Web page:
Every business has a mission of making a profit and satisfying ROI expectations of its stakeholders while fulfilling customer needs with consistent, quality products. In this effort, a company’s investment in product development, technology and innovation has to be justified. In a competitive business world, process improvements are necessary to meet prevailing regulations and stay competitive. Related costs are either passed on to the customers or counterbalanced by productivity or tech improvements.
In a quasi-competitive world where products are needed to sustain and extend life, norms may or may not apply. Needed new products are created and sold at the highest possible price unless there is governmental price intervention. Justification for high prices is recovery of the R&D efforts. Manufacturing technology innovation is generally not a criterion to sustain such businesses, especially when the products have a limited patent life. Innovation might be incorporated to meet regulations. After patents expire, companies may or may not create or use the most economic processes because the product demand to extend life will be there. This generally prevails in the pharmaceutical world.
At times, I feel that the pharmaceutical industry’s biggest shortcoming has been in manufacturing technology innovation. It has done the minimum for technology innovation or does it under duress to show that they are on the leading edge or to placate the regulators. Some may disagree with it.
Manufacturing technology innovation in pharmaceuticals is constrained by three factors. In addition to economics, they are government regulations and drug dose needed to cure diseases. Why the drug dose? Drug dose (micrograms to milligrams) and patient population heavily influence the needed manufacturing technologies. Still, all said and done, the pharmaceutical industry has done a yeoman job in curing diseases.
Government regulations are critical and an essential part of the pharma landscape for product quality. They assure that the processes are repeatable and the product quality is maintained. Record keeping of manufacturing and test methods is essential. It is expected that once followed diligently, processes will produce repeatable quality products. My conjecture is that companies have to have an excellent understanding and command of the process to the extent that they can reproduce any process upset and correct it without much effort. That will shorten processing times and result in optimum processes producing quality products all the time. If done so, quality diligence will be ingrained in their overall business.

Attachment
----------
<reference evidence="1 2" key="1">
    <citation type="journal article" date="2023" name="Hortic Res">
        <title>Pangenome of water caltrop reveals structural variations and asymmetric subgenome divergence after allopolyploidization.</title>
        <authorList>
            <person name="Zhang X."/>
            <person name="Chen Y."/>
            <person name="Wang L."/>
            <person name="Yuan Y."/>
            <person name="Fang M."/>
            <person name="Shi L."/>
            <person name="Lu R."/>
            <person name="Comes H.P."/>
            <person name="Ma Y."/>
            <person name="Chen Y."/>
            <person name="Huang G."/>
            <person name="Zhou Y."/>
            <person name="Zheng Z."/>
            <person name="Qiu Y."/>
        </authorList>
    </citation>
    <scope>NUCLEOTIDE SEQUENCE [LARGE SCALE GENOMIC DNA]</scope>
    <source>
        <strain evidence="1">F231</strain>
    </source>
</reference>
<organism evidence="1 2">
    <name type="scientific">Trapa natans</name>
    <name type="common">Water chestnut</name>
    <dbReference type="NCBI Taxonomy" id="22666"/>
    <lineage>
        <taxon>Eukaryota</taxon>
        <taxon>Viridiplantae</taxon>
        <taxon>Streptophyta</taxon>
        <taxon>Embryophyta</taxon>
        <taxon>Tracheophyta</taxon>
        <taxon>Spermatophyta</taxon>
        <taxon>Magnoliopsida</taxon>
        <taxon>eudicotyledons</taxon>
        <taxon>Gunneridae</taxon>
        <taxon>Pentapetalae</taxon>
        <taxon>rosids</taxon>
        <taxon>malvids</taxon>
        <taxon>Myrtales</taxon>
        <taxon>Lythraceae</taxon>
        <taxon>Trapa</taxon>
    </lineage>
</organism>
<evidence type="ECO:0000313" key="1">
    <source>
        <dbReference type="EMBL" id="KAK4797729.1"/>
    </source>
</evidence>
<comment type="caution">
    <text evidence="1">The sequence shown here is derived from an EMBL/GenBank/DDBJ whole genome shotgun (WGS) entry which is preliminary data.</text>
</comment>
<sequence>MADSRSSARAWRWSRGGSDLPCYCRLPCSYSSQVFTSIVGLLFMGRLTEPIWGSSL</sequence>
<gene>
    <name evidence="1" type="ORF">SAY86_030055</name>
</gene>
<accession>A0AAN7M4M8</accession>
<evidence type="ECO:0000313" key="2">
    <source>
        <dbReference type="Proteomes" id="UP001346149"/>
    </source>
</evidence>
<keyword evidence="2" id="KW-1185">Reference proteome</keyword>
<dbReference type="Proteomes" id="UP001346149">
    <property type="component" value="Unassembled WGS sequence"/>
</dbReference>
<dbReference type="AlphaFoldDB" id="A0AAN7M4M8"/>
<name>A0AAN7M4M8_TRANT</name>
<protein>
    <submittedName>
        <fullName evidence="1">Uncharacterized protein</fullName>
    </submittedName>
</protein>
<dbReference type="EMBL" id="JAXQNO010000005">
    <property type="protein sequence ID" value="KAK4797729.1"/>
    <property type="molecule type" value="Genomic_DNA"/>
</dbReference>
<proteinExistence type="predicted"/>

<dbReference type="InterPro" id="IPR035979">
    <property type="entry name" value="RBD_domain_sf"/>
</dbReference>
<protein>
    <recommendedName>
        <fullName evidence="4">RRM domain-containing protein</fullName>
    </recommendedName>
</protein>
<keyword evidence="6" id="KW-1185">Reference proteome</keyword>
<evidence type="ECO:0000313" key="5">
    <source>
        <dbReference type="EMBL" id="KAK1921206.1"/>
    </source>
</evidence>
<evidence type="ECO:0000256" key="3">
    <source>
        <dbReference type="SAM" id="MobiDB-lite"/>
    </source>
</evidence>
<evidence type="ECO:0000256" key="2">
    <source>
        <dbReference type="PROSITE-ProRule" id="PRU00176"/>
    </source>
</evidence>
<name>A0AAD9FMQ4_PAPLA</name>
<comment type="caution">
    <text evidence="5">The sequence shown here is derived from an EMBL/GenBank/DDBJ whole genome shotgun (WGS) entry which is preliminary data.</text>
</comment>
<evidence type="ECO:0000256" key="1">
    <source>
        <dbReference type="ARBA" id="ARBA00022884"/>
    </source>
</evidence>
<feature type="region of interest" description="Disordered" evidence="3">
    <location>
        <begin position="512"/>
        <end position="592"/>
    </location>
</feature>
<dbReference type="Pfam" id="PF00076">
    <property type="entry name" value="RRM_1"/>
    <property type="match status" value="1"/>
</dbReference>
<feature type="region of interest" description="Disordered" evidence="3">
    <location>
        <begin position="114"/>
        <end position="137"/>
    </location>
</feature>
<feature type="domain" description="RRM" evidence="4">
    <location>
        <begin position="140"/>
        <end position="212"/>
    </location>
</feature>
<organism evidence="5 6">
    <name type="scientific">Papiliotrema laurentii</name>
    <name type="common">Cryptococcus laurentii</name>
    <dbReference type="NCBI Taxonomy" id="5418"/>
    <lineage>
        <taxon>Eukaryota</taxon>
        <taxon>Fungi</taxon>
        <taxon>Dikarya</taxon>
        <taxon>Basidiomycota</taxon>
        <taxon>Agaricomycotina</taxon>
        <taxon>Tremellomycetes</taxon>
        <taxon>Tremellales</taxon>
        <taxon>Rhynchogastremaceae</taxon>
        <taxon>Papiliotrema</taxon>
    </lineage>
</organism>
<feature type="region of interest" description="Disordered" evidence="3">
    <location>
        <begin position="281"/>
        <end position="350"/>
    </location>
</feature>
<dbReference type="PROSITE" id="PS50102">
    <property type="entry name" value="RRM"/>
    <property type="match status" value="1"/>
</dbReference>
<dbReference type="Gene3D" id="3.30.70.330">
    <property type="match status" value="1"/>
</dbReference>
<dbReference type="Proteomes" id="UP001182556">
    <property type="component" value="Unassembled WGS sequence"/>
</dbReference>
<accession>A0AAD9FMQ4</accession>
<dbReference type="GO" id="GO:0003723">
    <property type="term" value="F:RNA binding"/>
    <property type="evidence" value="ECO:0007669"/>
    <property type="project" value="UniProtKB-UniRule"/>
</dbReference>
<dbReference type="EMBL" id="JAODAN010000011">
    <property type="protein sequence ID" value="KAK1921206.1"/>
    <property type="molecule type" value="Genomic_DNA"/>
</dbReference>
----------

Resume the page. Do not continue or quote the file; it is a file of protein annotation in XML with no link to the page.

Regulatory bodies at times are and can be labeled as overbearing and demanding. In the last decade or so, the U.S. FDA has been nudging manufacturing companies to innovate manufacturing technologies. They can cajole but cannot force new or better manufacturing technologies or methods. Each company has to have financial justification for their investment in manufacturing technology and methods innovation for each product and process.
For example, batch manufacturing methods for active pharmaceutical ingredients and their formulations have been the norm. Since dose can vary from micrograms to as much as 500 milligrams or more, low to high volume API might be needed to serve the same population number.
Continuous API manufacturing is limited to products that would exceed yearly production volume of about 400,000 pounds. There are very few APIs that would meet this volume criterion.
Between batch and continuous processes there is another possibility where products can be campaigned for longer than batch times and less than continuously. Such processes generally would require that API chemistries and formulations are very similar. High equipment utilization is necessary and regulatory compliance can be a challenge. Tech details, references and other perspectives are offered in the 2016 CPhI Annual report.
All said and done each company producing APIs or their formulations has to justify and use the most cost efficient technology to produce products that are economic and deliver the same quality all the time. Regulators can only regulate and assure product quality. Companies still have to justify use of every technology. Excellence comes from within the companies rather than outsiders.